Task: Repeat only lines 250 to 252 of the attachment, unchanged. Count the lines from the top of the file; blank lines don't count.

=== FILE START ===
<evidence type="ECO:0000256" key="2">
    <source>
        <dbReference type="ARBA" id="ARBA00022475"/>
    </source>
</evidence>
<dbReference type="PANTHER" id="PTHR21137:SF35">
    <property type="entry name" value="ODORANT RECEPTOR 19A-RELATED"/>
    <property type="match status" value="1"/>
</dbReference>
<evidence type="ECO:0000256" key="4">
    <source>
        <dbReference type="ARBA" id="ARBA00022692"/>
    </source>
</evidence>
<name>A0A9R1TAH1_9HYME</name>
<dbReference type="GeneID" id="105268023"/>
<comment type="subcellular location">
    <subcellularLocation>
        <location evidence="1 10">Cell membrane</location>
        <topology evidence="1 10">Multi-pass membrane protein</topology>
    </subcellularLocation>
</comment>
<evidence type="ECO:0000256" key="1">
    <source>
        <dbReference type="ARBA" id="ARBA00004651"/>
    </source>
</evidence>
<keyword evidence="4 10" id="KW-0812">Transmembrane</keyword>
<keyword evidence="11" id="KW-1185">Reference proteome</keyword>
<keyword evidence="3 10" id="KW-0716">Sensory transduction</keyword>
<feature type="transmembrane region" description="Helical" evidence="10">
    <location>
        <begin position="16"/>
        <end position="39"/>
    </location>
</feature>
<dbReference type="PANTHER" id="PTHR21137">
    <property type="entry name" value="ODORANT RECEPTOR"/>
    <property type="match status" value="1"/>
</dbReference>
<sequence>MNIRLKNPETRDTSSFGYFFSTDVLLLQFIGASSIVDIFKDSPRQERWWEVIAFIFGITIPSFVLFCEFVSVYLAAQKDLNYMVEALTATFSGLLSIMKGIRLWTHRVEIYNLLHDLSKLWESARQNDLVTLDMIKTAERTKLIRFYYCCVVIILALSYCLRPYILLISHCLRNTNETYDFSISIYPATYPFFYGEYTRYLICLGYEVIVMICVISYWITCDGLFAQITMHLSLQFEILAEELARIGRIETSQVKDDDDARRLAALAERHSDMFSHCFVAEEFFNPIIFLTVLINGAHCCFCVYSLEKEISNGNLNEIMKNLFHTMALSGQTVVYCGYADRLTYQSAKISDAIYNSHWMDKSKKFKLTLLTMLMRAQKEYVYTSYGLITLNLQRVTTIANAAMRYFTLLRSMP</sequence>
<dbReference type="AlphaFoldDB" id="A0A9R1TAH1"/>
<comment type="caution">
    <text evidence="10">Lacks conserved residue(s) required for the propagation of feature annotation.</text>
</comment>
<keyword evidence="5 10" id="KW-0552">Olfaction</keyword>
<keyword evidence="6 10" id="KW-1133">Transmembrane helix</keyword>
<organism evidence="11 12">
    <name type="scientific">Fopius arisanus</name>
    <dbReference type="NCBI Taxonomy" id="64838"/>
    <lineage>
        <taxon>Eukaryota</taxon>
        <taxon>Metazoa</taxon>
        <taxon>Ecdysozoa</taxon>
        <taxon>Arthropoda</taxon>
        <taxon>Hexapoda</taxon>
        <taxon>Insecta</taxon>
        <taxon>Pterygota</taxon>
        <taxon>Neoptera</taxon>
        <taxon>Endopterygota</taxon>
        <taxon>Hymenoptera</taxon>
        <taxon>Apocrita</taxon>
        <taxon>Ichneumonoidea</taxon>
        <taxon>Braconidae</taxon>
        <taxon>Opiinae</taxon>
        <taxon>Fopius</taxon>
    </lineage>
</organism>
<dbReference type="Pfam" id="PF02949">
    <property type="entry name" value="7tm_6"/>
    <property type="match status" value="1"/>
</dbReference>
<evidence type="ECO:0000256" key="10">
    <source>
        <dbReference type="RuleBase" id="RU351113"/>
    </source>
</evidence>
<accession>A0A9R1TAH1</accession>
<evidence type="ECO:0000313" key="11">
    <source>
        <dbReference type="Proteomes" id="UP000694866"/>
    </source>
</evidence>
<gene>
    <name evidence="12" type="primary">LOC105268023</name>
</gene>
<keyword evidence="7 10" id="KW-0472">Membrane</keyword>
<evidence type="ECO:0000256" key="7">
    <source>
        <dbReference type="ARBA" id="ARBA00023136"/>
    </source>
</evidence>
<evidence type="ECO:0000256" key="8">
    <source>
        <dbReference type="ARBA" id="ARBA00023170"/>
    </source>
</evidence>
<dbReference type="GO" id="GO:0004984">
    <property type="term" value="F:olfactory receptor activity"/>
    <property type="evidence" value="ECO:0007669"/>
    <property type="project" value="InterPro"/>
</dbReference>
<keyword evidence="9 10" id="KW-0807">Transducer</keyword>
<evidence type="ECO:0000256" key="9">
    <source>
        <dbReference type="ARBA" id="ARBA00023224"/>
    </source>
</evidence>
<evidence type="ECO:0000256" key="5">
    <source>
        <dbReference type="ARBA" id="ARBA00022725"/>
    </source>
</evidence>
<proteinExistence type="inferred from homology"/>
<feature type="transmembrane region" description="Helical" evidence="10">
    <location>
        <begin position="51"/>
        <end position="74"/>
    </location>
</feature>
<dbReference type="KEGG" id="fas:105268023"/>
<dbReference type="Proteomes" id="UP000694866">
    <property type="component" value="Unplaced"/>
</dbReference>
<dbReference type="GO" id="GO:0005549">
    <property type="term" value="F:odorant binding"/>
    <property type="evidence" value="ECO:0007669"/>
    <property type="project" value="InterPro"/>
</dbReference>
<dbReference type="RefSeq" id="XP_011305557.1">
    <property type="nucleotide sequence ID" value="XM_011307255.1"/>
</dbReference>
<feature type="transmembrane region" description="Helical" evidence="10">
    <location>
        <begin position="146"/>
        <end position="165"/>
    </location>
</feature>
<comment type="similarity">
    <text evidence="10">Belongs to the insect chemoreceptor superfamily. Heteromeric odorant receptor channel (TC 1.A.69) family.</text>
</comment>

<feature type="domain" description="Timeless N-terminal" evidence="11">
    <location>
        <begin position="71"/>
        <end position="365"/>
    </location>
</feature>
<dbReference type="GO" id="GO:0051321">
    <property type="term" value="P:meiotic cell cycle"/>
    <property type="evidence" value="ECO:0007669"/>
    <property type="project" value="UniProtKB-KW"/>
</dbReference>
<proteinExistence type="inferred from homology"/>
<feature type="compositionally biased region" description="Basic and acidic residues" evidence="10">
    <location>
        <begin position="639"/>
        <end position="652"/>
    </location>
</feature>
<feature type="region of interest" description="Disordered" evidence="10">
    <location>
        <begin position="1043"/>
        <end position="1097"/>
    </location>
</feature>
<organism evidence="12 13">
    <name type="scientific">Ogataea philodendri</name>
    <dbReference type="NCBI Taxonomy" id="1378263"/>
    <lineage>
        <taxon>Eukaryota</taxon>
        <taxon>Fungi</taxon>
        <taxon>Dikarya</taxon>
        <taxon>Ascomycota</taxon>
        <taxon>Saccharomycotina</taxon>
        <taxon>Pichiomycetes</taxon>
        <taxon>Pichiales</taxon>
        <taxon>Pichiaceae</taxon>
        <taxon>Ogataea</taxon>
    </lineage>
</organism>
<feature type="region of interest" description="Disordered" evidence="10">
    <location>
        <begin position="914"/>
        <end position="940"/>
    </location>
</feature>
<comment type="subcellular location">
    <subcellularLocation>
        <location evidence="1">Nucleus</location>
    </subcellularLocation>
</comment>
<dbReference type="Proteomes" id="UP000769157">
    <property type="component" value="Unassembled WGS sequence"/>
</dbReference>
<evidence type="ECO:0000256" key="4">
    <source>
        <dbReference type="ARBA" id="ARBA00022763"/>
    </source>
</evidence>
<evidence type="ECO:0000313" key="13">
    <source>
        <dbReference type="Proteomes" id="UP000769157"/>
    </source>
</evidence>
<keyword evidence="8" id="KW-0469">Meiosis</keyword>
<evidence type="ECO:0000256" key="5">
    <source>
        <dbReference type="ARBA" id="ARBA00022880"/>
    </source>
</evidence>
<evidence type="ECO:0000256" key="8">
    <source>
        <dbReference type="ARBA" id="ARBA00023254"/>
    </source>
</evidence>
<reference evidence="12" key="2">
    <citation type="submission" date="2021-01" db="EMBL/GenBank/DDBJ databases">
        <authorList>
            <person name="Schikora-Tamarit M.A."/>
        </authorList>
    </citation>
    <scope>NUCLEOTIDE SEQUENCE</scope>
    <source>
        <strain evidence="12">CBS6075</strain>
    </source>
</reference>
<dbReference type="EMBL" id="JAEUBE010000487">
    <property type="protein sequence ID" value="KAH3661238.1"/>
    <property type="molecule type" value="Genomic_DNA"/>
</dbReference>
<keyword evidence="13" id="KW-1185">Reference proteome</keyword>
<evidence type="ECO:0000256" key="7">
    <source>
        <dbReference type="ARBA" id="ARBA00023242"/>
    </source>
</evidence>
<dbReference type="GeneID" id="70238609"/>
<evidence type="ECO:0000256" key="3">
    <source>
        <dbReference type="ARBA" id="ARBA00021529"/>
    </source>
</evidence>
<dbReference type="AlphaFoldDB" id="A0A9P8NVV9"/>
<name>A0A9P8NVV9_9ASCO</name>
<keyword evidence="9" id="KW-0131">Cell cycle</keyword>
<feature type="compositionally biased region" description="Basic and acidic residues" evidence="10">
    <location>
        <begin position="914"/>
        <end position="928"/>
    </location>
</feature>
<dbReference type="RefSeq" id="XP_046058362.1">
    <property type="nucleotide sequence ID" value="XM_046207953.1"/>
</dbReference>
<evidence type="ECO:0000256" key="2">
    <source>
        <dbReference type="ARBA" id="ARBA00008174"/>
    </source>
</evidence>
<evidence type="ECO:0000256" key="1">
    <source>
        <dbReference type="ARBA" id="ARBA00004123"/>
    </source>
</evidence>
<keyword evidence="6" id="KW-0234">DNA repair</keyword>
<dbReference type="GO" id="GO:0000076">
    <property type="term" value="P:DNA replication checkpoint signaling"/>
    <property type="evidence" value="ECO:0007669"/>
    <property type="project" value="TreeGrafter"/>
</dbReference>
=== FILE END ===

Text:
    </location>
</feature>
<dbReference type="RefSeq" id="XP_046058362.1">